Following the restructuring, Meta plans to "lift hiring and transfer freezes" in each group.

Removing jobs has an obvious impact on the balance sheet, but how do layoffs help to build a better company? Zuck says the flatter org chart will help by removing layers of middle management. As such Meta will also ask managers to become "individual contributors."

"It's well-understood that every layer of a hierarchy adds latency and risk aversion in information flow and decision-making. Every manager typically reviews work and polishes off some rough edges before sending it further up the chain."

In another pillar to its Year of Efficiency (YoE) marketing plan, Zuckerberg also reckons "leaner is better." After chopping 13 percent of the workforce in November, "one surprising result is that many things have gone faster. In retrospect, I underestimated the indirect costs of lower priority projects."

He adds: "A leaner org will execute its highest priorities faster. People will be more productive, and their work will be more fun and fulfilling. We will become an even greater magnet for the most talented people. That's why in our Year of Efficiency, we are focused on canceling projects that are duplicative or lower priority."

The CEO thinks that as Meta has grown it has hired outside of its software engineering heartland and diluted the focus on the business. "As part of the Year of Efficiency, we're focusing on returning to a more optimal ratio of engineers to other roles. It's important for all groups to get leaner and more efficient to enable our technology groups to get as lean and efficient as possible. We will make sure we continue to meet all our critical and legal obligations as we find ways to operate more efficiently."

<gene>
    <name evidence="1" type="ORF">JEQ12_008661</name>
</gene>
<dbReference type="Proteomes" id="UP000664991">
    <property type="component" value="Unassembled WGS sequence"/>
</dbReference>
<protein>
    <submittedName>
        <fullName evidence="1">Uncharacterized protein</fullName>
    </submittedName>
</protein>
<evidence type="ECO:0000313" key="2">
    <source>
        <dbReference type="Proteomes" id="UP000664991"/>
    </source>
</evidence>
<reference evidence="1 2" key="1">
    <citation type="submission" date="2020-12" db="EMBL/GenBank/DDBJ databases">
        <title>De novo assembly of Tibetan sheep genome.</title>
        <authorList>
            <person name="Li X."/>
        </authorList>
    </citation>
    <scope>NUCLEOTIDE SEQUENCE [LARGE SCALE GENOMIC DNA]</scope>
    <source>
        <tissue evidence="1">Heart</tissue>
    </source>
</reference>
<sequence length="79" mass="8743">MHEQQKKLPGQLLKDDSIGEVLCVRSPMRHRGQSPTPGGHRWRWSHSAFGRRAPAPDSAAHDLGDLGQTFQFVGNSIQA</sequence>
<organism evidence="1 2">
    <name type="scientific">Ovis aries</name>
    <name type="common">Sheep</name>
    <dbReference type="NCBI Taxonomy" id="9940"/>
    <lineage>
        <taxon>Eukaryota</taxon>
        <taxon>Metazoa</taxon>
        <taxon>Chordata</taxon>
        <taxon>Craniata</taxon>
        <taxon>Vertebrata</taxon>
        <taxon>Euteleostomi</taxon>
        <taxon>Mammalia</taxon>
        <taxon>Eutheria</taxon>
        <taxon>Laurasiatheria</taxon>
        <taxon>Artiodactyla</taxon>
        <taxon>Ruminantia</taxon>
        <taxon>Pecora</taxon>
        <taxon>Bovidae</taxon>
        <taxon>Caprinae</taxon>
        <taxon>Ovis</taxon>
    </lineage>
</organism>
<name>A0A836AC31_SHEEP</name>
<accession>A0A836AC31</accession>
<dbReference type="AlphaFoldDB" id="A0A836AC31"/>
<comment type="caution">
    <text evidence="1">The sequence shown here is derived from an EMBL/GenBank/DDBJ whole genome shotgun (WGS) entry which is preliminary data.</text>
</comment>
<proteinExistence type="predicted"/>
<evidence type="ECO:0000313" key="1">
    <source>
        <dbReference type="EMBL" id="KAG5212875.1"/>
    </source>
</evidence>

Investment in tools, including AI, is another priority for Meta under YoE to help engineers "write better code faster, enabling us to automate workloads over time, or identifying obsolete processes that we can phase out."

Engineers earlier in their career perform better on average when they work in-person with teammates at least three days a week

Borrowing a leaf out of Amazon's get-back-to-the-office playbook, Zuck says Meta analysis has shown that engineers who joined Meta before the pandemic and worked in-person are performing better than those that joined during the pandemic and work remotely.

"This analysis also shows that engineers earlier in their career perform better on average when they work in-person with teammates at least three days a week. This requires further study, but our hypothesis is that it is still easier to build trust in person and that those relationships help us work more effectively.

"As part of our Year of Efficiency, we're focusing on understanding this further and finding ways to make sure people build the necessary connections to work effectively. In the meantime, I encourage all of you to find more opportunities to work with your colleagues in person."

Zuckerberg started off today's announcement by claiming Meta is "building the future of human connections." It seems like those that aren't being canned will be expected to go into the office more often. Maybe he was referring to that. He can't mean his social media platforms, surely to goodness. ®